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UK property tax changes

22/02/2018 Lynne Rowland, tax partner, Kingston Smith,

The UK property market has been a favourite for offshore investors for many years. New tax charges for residential property were introduced in April 2015 and are being extended from April 2019 to all types of UK property, including commercial. If you have any UK property interests you need to understand the new disclosure rules and how the tax charges will be imposed.

The changes will ensure that all gains accruing on disposals of interests in UK property (land and buildings) will become chargeable to UK Capital Gains Tax. The precise details of the changes are still subject to consultation, but the UK government has set a precedent in the taxation of the UK residential property. Extending those rules to commercial property and land will be relatively simple.

Since April 2015, a disposal of UK residential property owned by non-UK residents has required disclosure to HMRC and potential payment of Capital Gains Tax. The new proposals extend these regulations to include the disclosure and potential payment of tax on the disposal of any UK real estate, whether commercial or residential. There will be continued exemptions for non-UK pension funds and other entities which are exempt for reasons other than residence status or because they are outside the scope of tax.  Individuals and private equity investments will consequently all be subject to the new rules.

The proposed changes

The proposals not only treat the disposals of commercial property in a similar way to residential property, but will also extend the rules for residential property to indirect sales and disposals made by non-close companies. A close company is broadly one controlled by five or fewer shareholders.

An indirect sale is a transaction where the subject matter is an entity that is ‘property rich’ in that 75 percent or more of its gross asset value (i.e. excluding loan finance) at disposal is represented by UK real estate. A tax charge will be triggered where a person holds, or has held at some point within the five years prior to disposal, a 25 percent or greater interest in the entity being sold.

What is the current Capital Gains Tax regime for UK property?

Two Capital Gains Tax regimes currently apply to non-UK residents who own UK residential property. One is the gains relating to Annual Tax on Enveloped Dwellings (ATED), which applies to companies owning UK residential property worth more than £500,000. The second regime is the Non-Resident Capital Gains Tax (NRCGT).  Neither of these regimes currently applies to indirect transactions in property.

One of the positive results from these proposed changes is that there will be one regime in operation, making it simpler to understand and to comply.

The current rates of tax applied are up to 28 percent for individuals and trusts within NRCGT, while for companies the rate is 20 percent. ATED-related gains are charged at a flat rate of 28 percent.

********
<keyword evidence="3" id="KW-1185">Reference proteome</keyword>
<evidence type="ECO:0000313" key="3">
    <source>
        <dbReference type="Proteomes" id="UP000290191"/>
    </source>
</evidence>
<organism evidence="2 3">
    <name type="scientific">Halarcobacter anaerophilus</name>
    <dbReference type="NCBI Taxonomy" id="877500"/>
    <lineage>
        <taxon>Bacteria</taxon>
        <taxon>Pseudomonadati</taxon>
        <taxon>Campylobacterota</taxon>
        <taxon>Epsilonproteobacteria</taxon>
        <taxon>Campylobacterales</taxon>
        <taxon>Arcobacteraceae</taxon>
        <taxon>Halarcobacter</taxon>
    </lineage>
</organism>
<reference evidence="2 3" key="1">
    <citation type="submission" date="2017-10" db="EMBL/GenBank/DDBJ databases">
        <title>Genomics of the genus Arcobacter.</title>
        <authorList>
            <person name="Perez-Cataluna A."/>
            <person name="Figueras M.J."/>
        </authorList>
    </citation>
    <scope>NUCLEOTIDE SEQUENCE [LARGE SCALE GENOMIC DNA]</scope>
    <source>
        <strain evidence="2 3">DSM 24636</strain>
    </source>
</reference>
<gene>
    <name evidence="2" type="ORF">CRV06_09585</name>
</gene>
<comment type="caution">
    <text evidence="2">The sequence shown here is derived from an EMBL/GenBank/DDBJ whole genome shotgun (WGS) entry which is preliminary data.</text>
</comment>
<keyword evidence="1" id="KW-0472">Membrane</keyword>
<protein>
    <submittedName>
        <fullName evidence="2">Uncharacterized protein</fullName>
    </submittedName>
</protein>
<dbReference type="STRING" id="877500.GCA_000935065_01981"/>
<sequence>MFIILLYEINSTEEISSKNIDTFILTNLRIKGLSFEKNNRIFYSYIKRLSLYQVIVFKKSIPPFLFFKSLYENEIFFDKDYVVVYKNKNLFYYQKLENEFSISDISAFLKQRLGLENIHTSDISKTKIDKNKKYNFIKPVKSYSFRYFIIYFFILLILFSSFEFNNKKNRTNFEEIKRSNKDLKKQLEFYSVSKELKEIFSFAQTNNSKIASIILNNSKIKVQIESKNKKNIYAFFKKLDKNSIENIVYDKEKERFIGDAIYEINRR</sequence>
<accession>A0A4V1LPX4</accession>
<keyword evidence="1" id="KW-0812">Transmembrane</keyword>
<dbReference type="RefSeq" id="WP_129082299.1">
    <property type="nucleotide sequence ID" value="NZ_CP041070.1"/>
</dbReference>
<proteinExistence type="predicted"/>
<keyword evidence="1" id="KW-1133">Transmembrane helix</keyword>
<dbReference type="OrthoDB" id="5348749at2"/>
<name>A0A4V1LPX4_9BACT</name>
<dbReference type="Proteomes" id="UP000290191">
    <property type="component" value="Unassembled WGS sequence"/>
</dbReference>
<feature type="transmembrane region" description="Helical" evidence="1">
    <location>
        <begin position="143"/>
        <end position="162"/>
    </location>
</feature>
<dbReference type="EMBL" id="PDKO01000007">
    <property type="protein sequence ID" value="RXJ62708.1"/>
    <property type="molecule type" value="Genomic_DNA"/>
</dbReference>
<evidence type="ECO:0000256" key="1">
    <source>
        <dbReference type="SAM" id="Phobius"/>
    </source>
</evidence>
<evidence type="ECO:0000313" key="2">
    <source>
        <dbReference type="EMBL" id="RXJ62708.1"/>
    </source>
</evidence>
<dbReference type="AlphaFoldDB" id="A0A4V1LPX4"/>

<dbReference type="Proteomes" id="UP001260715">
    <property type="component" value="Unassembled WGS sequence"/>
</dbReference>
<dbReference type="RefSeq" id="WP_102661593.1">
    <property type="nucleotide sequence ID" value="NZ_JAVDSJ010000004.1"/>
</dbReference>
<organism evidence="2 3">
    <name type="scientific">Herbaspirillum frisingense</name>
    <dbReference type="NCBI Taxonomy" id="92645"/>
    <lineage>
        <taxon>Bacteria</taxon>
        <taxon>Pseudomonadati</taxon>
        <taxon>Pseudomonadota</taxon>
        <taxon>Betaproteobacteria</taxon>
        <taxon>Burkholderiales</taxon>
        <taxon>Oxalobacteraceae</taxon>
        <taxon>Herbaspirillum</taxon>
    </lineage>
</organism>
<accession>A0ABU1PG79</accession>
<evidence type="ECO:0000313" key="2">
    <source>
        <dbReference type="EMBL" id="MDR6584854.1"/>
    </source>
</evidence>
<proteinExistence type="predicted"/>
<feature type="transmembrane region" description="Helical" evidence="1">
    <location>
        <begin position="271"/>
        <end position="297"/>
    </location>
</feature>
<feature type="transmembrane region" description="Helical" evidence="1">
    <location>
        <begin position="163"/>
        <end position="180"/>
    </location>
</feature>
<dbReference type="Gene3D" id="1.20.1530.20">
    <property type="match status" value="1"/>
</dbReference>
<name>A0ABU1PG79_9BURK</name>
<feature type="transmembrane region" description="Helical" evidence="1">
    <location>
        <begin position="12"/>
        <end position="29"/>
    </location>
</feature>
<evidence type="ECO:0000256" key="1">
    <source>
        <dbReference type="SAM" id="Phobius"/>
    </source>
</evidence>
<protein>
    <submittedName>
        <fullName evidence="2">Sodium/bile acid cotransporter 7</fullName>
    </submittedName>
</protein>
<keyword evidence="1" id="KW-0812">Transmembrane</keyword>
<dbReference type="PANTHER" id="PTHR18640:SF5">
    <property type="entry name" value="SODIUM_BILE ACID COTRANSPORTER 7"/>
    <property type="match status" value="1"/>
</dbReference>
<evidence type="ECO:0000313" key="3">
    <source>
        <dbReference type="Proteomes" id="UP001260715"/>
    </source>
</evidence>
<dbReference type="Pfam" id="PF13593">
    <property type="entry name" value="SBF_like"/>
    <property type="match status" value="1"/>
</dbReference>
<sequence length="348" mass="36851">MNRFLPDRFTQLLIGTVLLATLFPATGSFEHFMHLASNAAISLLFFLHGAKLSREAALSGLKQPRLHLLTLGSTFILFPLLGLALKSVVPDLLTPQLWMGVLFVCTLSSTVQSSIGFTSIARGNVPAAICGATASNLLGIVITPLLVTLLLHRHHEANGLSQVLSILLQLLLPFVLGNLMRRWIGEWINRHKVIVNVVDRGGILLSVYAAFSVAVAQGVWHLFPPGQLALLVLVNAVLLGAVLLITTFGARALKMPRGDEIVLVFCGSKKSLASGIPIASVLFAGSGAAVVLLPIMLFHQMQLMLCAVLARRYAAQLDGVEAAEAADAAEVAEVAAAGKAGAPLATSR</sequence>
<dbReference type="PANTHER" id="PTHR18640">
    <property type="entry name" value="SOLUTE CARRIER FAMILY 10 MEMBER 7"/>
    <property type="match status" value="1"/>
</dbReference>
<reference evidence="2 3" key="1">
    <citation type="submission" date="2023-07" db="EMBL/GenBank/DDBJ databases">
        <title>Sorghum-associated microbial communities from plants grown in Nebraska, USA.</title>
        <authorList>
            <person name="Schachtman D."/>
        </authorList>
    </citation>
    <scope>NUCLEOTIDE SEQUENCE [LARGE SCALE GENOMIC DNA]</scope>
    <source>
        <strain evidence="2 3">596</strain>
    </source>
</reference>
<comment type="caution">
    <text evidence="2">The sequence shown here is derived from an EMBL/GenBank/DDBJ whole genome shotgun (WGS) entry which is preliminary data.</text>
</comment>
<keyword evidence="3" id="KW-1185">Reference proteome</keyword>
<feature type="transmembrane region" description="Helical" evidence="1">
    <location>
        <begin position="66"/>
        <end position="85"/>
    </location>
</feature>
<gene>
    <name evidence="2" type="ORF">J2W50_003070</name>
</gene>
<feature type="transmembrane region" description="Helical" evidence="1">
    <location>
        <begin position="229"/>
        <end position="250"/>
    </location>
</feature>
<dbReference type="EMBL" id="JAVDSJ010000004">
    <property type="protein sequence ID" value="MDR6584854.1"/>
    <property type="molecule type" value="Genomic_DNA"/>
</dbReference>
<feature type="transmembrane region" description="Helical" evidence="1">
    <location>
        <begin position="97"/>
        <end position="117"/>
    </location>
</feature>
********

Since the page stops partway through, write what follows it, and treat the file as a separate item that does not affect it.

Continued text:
What action should be taken?

The UK tax authorities are wise to artificial arrangements aimed at circumventing the rules and certain provisions were introduced on Budget day in November 2017. Proposals were announced that will deny protection via tax treaties such as the Luxembourg treaty which does not allow the UK to tax such gains.

Rebasing of property values is available regarding non-residential property. This will result in only the gains attributable to the growth in value from 1 April 2019 (for companies) or 6 April 2019 (for other persons) being chargeable to tax.

If rebasing produces an unfair result, for direct disposals only, it is possible to compute the loss or gain on disposal using the original acquisition cost as the base cost of the property.

For those already in the NRCGT regime, April 2015 remains the rebasing point for those directly holding interests in residential property.

The disclosures that will be required, even where no tax charge accrues, may be the responsibility of any UK-based adviser involved in the transaction. The measures will apply to those within the Self Assessment regime as well as the Corporation Tax regime.

Penalties as well as interest may be applied to those not reporting and paying tax at the correct time. Current rules only allow 30 days for the transaction to be reported and, where non-residents are not within the UK Self Assessment regime, to also pay any tax due. These timeframes will continue. In addition, any transactions falling within the Corporation Tax regime will require the non-resident to register for Corporation Tax Self Assessment with HMRC and to return the disposal within that regime.

Where a non-resident does not meet the condition of owning 25 per cent or more of a ‘property-rich’ entity at the time of disposal or within five years prior to that date, no UK disclosure is required.

Conclusion

Transactions involving UK property can be complex and these new requirements may trip up the unwary.  Even if you are not currently considering disposing of your UK property holdings, review your investments and understand your obligations in case you do decide to sell.

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